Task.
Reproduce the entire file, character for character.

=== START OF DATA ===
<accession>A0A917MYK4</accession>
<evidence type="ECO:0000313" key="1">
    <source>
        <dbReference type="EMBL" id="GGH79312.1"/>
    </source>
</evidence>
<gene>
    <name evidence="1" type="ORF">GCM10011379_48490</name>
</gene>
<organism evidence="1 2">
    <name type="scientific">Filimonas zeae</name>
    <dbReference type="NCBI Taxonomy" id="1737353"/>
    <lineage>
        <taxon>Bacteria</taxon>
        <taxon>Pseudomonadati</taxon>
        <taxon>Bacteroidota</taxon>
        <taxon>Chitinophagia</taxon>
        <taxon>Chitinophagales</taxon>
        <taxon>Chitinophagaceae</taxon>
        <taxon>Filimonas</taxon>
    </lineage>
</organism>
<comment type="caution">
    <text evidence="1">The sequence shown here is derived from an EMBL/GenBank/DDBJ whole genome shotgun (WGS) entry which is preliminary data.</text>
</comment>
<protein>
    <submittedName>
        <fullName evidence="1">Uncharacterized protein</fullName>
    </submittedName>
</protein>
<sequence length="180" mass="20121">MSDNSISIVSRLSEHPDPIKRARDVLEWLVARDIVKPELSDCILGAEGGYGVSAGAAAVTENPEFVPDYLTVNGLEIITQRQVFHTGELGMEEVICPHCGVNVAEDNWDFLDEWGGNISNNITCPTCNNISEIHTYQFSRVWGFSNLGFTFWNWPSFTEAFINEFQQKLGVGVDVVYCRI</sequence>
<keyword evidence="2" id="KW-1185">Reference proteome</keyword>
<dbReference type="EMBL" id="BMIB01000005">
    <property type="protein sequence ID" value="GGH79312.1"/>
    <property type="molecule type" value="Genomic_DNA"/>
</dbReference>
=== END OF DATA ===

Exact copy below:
<accession>A0A917MYK4</accession>
<evidence type="ECO:0000313" key="1">
    <source>
        <dbReference type="EMBL" id="GGH79312.1"/>
    </source>
</evidence>
<gene>
    <name evidence="1" type="ORF">GCM10011379_48490</name>
</gene>
<organism evidence="1 2">
    <name type="scientific">Filimonas zeae</name>
    <dbReference type="NCBI Taxonomy" id="1737353"/>
    <lineage>
        <taxon>Bacteria</taxon>
        <taxon>Pseudomonadati</taxon>
        <taxon>Bacteroidota</taxon>
        <taxon>Chitinophagia</taxon>
        <taxon>Chitinophagales</taxon>
        <taxon>Chitinophagaceae</taxon>
        <taxon>Filimonas</taxon>
    </lineage>
</organism>
<comment type="caution">
    <text evidence="1">The sequence shown here is derived from an EMBL/GenBank/DDBJ whole genome shotgun (WGS) entry which is preliminary data.</text>
</comment>
<protein>
    <submittedName>
        <fullName evidence="1">Uncharacterized protein</fullName>
    </submittedName>
</protein>
<sequence length="180" mass="20121">MSDNSISIVSRLSEHPDPIKRARDVLEWLVARDIVKPELSDCILGAEGGYGVSAGAAAVTENPEFVPDYLTVNGLEIITQRQVFHTGELGMEEVICPHCGVNVAEDNWDFLDEWGGNISNNITCPTCNNISEIHTYQFSRVWGFSNLGFTFWNWPSFTEAFINEFQQKLGVGVDVVYCRI</sequence>
<keyword evidence="2" id="KW-1185">Reference proteome</keyword>
<dbReference type="EMBL" id="BMIB01000005">
    <property type="protein sequence ID" value="GGH79312.1"/>
    <property type="molecule type" value="Genomic_DNA"/>
</dbReference>